The simulation strategy adopted here requires a discrete time implementation of PID control. For a sampling time $dt$, the PID algorithm becomes

$$q_c(t_k) = \bar{q}_c - \left[k_Pe_P(t_k) + k_Idt\sum_0^{t_k} e_I(t_{k'}) + k_D\frac{e_D(t_k)-e_D(t_{k-1})}{dt} \right]$$Implementation is further streamlined by computing changes is $q_c(t_k)$

$$\Delta q_c(t_k) = q_c(t_k) - q_c(t_{k-1})$$Computing the differences

$$\Delta q_c(t_k) = -\left[k_P(e_P(t_k)-e_P(t_{k-1})) + k_I\ dt\ e_I(t_k) + k_D\frac{e_D(t_k) - 2e_D(t_{k-1}) + e_D(t_{k-2})}{dt}\right]$$A final consideration is that the coolant flows have lower and upper bounds of practical operation.

$$q_c = \max(q_{c,min},\max(q_{c,max},q_c)) $$In [6]:

```
# setpoint
Tsp = 390
# set initial conditions and cooling flow
IC = [C0,T0,Tcf]
# do simulation at fixed time steps dt
dt = 0.05
ti = 0.0
tf = 8.0
# control saturation
qc_min = 0 # minimum possible coolant flowrate
qc_max = 300 # maximum possible coolant flowrate
def sat(qc): # function to return feasible value of qc
return max(qc_min,min(qc_max,qc))
# control parameters
kp = 40
ki = 80
kd = 0
beta = 0
gamma = 0
# create python list to log results
log = []
# start simulation
c,T,Tc = IC
qc = 150
eP_ = beta*Tsp - T
eD_ = gamma*Tsp - T
eD__ = eD_
for t in np.linspace(ti,tf,int((tf-ti)/dt)+1):
# PID control calculations
eP = beta*Tsp - T
eI = Tsp - T
eD = gamma*Tsp - T
qc -= kp*(eP - eP_) + ki*dt*eI + kd*(eD - 2*eD_ + eD__)/dt
qc = sat(qc)
# log data and update state
log.append([t,c,T,Tc,qc])
c,T,Tc = odeint(deriv,[c,T,Tc],[t,t+dt])[-1] # start at t, find state at t + dt
# save data for PID calculations
eD__,eD_,eP_ = eD_,eD,eP
qplot(log)
```

In this example, PID control is used to stabilize an otherwise unstable steady state, thereby allowing the reactor to operate at temperature and conversion that would not be possible without control. The acheivable operating conditions are limited by the controller tuning and the limits on the available control action.

The following simulation provides for the interactive adjustment of reactor setpoint temperature and the proportional, integral, and derivative control gains. Adjust these in order to answer the following questions:

What is the minimum achieveable temperature setpoint for the reactor with conversion greater than 80%? What limits the ability to reduce the temperature setpoint even further?

Adjust the temperature setpoint to 420K. Adjust the controller gains for satisfactory closed-loop performance. Repeat the exercise for a setpoint of 390K. How is the behavior different? What happens when when the proportional gain is set too small? Explain what you see.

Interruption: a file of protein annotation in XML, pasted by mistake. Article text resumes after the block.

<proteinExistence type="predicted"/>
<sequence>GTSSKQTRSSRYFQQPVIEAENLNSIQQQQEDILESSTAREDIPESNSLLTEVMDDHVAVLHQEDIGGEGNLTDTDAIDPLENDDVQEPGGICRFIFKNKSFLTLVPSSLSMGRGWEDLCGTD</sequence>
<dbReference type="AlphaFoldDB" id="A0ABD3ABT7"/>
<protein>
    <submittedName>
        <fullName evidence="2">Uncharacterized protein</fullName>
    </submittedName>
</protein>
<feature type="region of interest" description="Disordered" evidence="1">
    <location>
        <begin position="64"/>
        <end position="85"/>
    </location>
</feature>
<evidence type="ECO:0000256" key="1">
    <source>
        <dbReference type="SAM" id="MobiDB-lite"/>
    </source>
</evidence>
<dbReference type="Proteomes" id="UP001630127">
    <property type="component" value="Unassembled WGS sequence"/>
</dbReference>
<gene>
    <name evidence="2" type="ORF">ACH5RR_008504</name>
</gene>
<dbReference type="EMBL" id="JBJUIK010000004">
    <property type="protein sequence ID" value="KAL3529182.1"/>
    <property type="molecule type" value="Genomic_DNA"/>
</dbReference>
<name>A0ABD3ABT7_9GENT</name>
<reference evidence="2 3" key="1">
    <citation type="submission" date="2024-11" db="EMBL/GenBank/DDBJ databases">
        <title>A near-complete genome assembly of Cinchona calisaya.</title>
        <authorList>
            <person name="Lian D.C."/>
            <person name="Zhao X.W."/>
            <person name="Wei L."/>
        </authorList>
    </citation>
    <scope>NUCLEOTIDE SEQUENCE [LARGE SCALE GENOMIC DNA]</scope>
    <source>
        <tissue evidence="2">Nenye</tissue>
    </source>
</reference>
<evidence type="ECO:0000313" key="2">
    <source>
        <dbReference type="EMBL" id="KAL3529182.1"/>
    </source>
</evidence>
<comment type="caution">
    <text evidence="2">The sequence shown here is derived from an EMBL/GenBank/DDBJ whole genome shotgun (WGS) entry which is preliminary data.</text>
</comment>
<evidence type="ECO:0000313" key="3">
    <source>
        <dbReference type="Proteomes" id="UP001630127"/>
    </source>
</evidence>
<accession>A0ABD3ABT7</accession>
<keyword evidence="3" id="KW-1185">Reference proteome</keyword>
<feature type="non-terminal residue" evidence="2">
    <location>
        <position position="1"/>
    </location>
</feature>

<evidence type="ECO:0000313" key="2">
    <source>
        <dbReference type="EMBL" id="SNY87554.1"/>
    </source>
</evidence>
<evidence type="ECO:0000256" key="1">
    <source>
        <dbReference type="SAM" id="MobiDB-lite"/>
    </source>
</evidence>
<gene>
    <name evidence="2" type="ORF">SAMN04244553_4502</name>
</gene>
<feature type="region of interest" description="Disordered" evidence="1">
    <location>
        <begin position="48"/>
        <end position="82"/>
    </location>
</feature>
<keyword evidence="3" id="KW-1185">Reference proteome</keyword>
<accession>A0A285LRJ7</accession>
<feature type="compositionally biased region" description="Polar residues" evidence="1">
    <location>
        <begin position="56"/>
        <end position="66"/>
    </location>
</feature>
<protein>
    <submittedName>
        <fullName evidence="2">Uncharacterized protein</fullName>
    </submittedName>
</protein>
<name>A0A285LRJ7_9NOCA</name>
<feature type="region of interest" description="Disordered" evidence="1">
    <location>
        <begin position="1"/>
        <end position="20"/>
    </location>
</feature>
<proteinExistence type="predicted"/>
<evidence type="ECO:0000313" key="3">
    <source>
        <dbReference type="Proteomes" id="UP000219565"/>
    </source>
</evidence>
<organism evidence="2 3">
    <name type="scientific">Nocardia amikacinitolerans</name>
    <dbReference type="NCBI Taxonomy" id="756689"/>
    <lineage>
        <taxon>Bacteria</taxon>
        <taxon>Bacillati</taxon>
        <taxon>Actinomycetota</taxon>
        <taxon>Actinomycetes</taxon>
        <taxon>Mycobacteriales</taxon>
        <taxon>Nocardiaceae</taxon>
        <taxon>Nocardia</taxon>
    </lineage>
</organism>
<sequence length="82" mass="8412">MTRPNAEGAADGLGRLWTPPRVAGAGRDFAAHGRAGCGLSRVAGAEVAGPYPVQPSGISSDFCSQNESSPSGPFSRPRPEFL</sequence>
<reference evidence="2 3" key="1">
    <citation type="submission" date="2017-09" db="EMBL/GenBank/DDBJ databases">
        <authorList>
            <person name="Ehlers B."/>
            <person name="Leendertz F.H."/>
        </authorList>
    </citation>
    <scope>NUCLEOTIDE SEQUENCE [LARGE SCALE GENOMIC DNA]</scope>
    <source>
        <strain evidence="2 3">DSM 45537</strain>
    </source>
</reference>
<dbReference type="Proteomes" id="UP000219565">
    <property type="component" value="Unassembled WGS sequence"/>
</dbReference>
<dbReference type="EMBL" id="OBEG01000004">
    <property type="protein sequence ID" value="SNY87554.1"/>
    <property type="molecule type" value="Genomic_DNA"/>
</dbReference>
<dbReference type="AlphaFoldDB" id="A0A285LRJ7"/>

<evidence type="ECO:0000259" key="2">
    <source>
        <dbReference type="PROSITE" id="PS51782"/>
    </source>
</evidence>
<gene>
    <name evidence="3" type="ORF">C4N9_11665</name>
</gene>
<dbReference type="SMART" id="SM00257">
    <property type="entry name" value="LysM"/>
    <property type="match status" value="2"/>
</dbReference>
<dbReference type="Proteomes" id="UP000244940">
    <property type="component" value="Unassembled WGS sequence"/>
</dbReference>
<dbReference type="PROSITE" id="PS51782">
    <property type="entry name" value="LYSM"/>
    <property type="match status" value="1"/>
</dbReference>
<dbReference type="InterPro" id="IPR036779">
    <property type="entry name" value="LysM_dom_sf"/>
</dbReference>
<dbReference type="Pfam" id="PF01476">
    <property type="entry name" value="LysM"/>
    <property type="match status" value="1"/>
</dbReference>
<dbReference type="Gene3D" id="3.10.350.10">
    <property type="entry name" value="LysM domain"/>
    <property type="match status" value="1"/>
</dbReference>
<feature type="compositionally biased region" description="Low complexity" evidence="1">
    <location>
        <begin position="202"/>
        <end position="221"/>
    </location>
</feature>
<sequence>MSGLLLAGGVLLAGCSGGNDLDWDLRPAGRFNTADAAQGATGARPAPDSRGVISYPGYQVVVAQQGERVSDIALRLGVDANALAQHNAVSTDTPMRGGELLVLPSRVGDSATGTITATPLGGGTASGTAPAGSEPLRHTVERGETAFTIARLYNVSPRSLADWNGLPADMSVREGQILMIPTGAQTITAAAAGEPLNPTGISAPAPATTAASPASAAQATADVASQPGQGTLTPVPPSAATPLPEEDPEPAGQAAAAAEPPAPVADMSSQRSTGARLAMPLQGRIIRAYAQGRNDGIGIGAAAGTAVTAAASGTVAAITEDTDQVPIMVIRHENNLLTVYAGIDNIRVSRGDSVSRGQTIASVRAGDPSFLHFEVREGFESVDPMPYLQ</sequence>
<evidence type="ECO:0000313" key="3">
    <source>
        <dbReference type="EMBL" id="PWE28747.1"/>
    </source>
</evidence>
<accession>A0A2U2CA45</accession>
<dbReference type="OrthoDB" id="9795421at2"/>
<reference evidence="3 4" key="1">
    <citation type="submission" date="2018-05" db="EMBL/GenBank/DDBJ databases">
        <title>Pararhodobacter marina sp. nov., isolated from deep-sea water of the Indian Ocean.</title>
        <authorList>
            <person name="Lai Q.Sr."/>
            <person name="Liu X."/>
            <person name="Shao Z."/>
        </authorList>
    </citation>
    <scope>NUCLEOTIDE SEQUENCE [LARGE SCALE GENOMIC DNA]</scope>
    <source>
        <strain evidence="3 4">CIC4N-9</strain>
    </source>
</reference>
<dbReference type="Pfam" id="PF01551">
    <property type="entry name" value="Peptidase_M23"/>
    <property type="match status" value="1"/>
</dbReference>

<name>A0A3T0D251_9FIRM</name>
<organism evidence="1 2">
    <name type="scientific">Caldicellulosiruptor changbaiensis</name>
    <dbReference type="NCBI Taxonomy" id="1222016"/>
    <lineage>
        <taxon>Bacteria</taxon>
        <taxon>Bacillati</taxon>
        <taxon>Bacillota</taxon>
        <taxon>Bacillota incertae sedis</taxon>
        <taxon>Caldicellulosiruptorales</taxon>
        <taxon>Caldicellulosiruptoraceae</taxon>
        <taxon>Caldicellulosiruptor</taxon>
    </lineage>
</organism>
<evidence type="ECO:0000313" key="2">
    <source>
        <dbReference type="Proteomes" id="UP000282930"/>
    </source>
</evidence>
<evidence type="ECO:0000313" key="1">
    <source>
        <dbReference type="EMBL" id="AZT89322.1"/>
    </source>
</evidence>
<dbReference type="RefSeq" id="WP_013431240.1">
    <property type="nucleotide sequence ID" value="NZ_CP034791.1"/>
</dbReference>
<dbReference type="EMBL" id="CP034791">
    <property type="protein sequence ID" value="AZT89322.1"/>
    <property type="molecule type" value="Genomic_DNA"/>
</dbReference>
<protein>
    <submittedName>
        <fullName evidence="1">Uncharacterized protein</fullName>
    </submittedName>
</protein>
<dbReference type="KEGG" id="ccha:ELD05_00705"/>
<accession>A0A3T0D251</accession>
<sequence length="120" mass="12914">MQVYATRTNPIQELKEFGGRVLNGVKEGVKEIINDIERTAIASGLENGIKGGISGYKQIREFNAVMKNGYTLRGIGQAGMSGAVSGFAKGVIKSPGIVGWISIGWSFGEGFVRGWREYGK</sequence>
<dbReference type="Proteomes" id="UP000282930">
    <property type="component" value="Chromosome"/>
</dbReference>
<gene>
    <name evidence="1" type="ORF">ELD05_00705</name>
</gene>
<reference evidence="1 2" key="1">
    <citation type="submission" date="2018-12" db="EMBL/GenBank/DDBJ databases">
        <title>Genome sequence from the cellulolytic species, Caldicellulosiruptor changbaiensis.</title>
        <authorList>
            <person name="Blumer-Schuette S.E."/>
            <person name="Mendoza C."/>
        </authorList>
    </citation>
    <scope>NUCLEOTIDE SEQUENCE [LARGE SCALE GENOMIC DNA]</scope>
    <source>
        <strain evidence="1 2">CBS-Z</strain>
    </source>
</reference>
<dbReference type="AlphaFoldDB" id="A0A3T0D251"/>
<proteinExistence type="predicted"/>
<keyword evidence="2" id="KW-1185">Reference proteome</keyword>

In [7]:

```
from ipywidgets import interact
IC = [C0,T0,Tcf]
def sim(Tsetpoint,kp,ki,kd):
global Tsp, qc
Tsp = Tsetpoint
# control parameters
beta = 0
gamma = 0
# create python list to log results
log = []
# start simulation
c,T,Tc = IC
qc = 150
eP_ = beta*Tsp - T
eD_ = gamma*Tsp - T
eD__ = eD_
for t in np.linspace(ti,tf,int((tf-ti)/dt)+1):
# PID control calculations
eP = beta*Tsp - T
eI = Tsp - T
eD = gamma*Tsp - T
qc -= kp*(eP - eP_) + ki*dt*eI + kd*(eD - 2*eD_ + eD__)/dt
qc = sat(qc)
# log data and update state
log.append([t,c,T,Tc,qc])
c,T,Tc = odeint(deriv,[c,T,Tc],[t,t+dt])[-1] # start at t, find state at t + dt
# save data for PID calculations
eD__ = eD_
eD_ = eD
eP_ = eP
qplot(log)
interact(sim,Tsetpoint = (360,420),kp = (0,80), ki=(0,160), kd=(0,10));
```

From this point on, this notebook describes the development of a PID control class that could be used in more complex simulations. Regard everything after this point as 'try at your own risk'!

Examples of PID Codes in Python:

- DISCRETE PID CONTROLLER (PYTHON RECIPE)
- ivPID
- python-pid_controller
- PID Controller
- pypid 0.4
- PIDController
- PID.py
- APMonitor.com

Below we demonstrate the use of `PIDsim`

, a python module that can be used to implement multiple PID controllers in a single simulation.

In [8]:

```
from PIDsim import PID
# reactor temperature setpoint
Tsp = 390
# set initial conditions and cooling flow
IC = [C0,T0,Tcf]
# do simulation at fixed time steps dt
tstart = 0
tstop = 8
tstep = 0.05
# configure controller. Creates a PID object.
reactorPID = PID(Kp=8,Ki=30,Kd=5,MVrange=(0,300),DirectAction=True)
c,T,Tc = IC # reactor initial conditions
qc = 150 # initial condition of the MV
for t in np.arange(tstart,tstop,tstep): # simulate from tstart to tstop
qc = reactorPID.update(t,Tsp,T,qc) # update manipulated variable
c,T,Tc = odeint(deriv,[c,T,Tc],[t,t+dt])[-1] # start at t, find state at t + dt
reactorPID.manual() # switch to manual model
T -= 10 # change process variable by -10 deg
for t in np.arange(t,t+1,tstep): # simulate for 1 minute
qc = reactorPID.update(t,Tsp,T,qc) # continue to update, SP tracks PV
c,T,Tc = odeint(deriv,[c,T,Tc],[t,t+dt])[-1] # start at t, find state at t + dt